Whoever becomes prime minister of Japan next week after Shinzo Abe's shock resignation will inherit an unpopular administration and face pressure to boost rural spending to revive support, despite high government debt.
Japan's economy has been growing steadily over the past six years but it contracted slightly in the April-June quarter and faces problems in the years ahead from an ageing population and growing competition in world trade.
Analysts see no big difference in economic thinking between frontrunner Yasuo Fukuda and Taro Aso in the race to lead the ruling Liberal Democratic Party, and hence the country, and their focus on rural issues has raised fears about budget discipline.
"They see the need for steps to win back votes in the rural areas after election defeat, while calling for continued efforts to push forward reforms and fiscal consolidation," said Masaaki Kanno, chief economist at JPMorgan Securities Japan.
"So they have been inarticulate in offering specific economic policy proposals and they lack a clear message on what they want to do, raising concerns among foreign investors that Japan may backtrack on its pro-reform agenda."
Opposition parties that have controlled parliament's upper house since July -- giving them power to block government policy -- have called for more public spending, as have rural members of the LDP, whose areas have suffered under recent reforms.
Economists fear that proposals to increase the 5 percent consumption tax will be an early casualty of the leadership change after Sunday's party election, especially with the economy hitting a soft patch.
But analysts say Japan's mountain of public debt -- equivalent to one-and-a-half times GDP -- means the government can no longer afford to fall back on construction spending, often on politically motivated projects, to boost the economy.
NO TIME TO WASTE
Both Fukuda and Aso are well aware of the fiscal pressure, but economists wonder if politics will trump economics, especially given the risk that deadlock in parliament could easily lead to a snap election.
The fear is that the policy debate will be stalled for months or even years, at a time when the government has to work out how to pay the welfare bill as baby boomers start to retire in waves.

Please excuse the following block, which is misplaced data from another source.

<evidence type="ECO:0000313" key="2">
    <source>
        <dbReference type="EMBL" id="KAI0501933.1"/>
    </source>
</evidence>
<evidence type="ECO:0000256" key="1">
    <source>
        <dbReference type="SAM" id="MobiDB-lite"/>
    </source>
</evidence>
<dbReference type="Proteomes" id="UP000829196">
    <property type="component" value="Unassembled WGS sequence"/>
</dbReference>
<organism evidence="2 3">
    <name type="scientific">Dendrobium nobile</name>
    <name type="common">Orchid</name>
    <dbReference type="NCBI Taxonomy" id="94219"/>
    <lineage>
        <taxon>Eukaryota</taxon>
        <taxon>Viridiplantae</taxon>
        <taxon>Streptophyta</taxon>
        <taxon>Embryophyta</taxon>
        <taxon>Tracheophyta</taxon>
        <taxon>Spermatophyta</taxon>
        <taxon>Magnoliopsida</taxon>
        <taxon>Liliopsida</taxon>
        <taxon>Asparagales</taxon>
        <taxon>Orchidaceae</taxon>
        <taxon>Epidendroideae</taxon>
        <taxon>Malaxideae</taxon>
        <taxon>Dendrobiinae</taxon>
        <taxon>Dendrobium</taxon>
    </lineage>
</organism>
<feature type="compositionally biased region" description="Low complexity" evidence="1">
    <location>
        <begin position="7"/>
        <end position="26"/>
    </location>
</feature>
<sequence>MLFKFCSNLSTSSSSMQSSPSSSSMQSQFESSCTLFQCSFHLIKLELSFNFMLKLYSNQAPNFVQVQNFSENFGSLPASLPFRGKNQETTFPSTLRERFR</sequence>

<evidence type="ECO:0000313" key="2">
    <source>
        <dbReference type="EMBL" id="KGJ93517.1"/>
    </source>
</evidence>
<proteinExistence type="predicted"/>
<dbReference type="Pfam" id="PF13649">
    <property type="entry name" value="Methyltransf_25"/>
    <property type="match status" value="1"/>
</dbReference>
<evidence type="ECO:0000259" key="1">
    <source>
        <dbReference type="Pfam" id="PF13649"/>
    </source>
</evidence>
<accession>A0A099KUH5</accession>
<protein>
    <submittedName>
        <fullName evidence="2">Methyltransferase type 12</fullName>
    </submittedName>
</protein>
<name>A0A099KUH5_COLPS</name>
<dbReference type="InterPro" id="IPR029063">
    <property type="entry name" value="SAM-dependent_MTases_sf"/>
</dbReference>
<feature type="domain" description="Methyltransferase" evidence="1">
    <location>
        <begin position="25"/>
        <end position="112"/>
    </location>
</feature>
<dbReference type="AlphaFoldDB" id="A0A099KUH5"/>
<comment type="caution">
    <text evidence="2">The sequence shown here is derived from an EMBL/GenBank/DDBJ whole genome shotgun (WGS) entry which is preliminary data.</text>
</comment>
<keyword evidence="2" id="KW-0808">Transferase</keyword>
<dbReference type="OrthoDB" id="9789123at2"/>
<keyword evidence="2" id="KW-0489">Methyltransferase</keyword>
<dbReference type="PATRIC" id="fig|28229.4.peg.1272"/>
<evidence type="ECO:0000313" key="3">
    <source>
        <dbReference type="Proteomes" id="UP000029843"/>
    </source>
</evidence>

"There is no time to waste as the economy seems to be at a critical stage," said Hisashi Yamada, the head of Japan Research Institute's business strategy research centre.
The government had been due to start discussing tax reforms later this year, including the unpopular rise in the consumption tax, but many expect the debate to be postponed.
Both Fukuda and Aso have spoken of the need to consider such a tax increase but have carefully avoided suggesting when it should happen or by how much it might go up.
On Wednesday, the New Komeito party, the junior partner in the ruling coalition, suggested delaying the government's goal of moving the government's annual budget, excluding debt costs, back into surplus by 2011/12.
"Many expect a new cabinet will be short-lived, so any fully fledged policy debate will only come after a snap election," said Yasuhiro Onakado, chief economist at Daiwa SB Investments.
"Worries about a delay in fiscal consolidation efforts could heighten, so the key for the new cabinet is whether it could prevent such calls and make sure next year's budget shows fiscal tightening."
A general election is not required until late 2009 but many doubt the government can hold out that long in the face of a resurgent opposition.
Japan's economy is unlikely to give the government much room for maneuver on the fiscal front.
While growth is expected to recover from the second quarter contraction, the picture has been muddied by financial market turbulence sparked by the mortgage crisis in the United States, Japan's biggest export market.
One thing economists will be looking out for is how the new prime minister handles the Council on Economic and Fiscal Policy, the forum that Junichiro Koizumi, Abe's predecessor, successfully used to thrash out and promote reforms.
They are intrigued to see whether he will use the body, made up of economic ministers and private sector experts, to promote a hands-on approach to economic policy or let government and party bureaucrats set the agenda to push their own interests.